More information

Secure Transformation for Multiparty Linear Programming

Secure Transformation for Multiparty Linear Programming Secure Transformation for Multiparty Linear Programming Yuan Hong and Jaideep Vaidya MSIS department and CIMIC, Rutgers University, USA {yhong, jsvaidya}@cimic.rutgers.edu Abstract With the rapid increase

More information

Secure Data Exchange: A Marketplace in the Cloud

Secure Data Exchange: A Marketplace in the Cloud Secure Data Exchange: A Marketplace in the Cloud Ran Gilad-Bachrach 1, Kim Laine 1, Kristin Lauter 1, Peter Rindal 1,2, and Mike Rosulek 1,2 1 Microsoft Research, Redmond, USA 2 Oregon State University,

More information

K-NN CLASSIFICATION OVER SECURE ENCRYPTED RELATIONAL DATA IN OUTSOURCED ENVIRONMENT

K-NN CLASSIFICATION OVER SECURE ENCRYPTED RELATIONAL DATA IN OUTSOURCED ENVIRONMENT Journal homepage: www.mjret.in K-NN CLASSIFICATION OVER SECURE ENCRYPTED RELATIONAL DATA IN OUTSOURCED ENVIRONMENT Akshay Dabi, Arslan Shaikh, Pranay Bamane, Vivek Thorat, Prof.Popat Borse. Computer Engineering.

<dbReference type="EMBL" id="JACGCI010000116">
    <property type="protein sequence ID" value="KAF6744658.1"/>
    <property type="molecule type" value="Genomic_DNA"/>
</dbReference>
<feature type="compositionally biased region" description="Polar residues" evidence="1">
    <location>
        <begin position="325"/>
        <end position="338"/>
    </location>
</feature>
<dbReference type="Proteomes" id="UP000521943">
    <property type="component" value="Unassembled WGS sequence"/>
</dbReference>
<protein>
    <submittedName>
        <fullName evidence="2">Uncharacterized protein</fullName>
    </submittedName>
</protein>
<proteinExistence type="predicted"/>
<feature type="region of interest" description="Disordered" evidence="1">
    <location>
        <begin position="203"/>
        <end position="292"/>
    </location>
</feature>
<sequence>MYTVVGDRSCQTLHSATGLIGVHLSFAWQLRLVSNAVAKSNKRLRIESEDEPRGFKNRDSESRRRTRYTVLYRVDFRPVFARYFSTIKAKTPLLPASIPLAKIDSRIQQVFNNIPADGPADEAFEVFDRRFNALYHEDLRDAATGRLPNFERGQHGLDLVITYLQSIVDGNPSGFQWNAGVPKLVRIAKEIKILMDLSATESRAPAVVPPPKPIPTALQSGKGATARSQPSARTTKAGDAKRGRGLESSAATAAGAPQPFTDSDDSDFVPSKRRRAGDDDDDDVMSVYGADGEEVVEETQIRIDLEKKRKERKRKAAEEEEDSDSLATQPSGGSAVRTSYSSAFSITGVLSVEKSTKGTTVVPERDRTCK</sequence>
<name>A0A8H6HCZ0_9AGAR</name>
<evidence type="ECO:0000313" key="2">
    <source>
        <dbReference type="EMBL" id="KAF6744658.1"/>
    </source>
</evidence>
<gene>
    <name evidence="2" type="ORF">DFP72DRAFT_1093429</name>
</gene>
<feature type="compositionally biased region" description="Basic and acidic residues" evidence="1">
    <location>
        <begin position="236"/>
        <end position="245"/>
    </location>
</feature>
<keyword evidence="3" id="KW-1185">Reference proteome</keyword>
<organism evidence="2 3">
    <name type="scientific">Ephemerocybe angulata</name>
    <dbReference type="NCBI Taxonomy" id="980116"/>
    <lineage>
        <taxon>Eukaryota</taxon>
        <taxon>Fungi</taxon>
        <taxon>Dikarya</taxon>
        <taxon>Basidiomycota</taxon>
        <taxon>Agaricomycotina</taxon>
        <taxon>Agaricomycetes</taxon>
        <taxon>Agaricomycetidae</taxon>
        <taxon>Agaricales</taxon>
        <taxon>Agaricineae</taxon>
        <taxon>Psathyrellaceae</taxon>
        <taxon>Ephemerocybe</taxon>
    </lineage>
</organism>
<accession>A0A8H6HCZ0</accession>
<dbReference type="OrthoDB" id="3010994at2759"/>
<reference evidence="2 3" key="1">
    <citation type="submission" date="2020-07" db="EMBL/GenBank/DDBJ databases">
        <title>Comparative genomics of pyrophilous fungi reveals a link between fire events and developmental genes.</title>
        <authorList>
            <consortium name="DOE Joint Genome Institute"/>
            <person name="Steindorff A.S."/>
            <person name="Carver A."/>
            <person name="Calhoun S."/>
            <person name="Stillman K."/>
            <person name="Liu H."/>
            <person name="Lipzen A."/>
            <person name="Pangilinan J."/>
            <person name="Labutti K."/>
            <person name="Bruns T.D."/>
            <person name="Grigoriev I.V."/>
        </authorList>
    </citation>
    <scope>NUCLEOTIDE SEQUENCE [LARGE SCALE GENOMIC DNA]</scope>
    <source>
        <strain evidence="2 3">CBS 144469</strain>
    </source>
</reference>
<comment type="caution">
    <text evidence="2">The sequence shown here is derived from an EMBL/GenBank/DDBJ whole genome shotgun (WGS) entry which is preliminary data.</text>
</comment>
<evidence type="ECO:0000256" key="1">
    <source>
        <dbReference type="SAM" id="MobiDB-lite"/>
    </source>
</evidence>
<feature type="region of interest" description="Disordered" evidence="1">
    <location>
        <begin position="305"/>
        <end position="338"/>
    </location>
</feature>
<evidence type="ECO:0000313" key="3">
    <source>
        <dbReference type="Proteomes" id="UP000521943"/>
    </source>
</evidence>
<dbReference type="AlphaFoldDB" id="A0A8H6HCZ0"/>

More information

A New Credit Card Payment Scheme Using Mobile Phones Based on Visual Cryptography

A New Credit Card Payment Scheme Using Mobile Phones Based on Visual Cryptography A New Credit Card Payment Scheme Using Mobile Phones Based on Visual Cryptography Chao-Wen Chan and Chih-Hao Lin Graduate School of Computer Science and Information Technology, National Taichung Institute

More information

Hybrid Signcryption Schemes with Insider Security (Extended Abstract)

Hybrid Signcryption Schemes with Insider Security (Extended Abstract) Hybrid Signcryption Schemes with Insider Security (Extended Abstract) Alexander W. Dent Royal Holloway, University of London Egham Hill, Egham, Surrey, TW20 0EX, U.K. a.dent@rhul.ac.uk http://www.isg.rhul.ac.uk/~alex/

More information

On the Difficulty of Software Key Escrow

On the Difficulty of Software Key Escrow On the Difficulty of Software Key Escrow Lars R. Knudsen and Torben P. Pedersen Katholieke Universiteit Leuven, Belgium, email: knudsen@esat.kuleuven.ac.be Cryptomathic, Denmark, email: tpp@cryptomathic.aau.dk

More information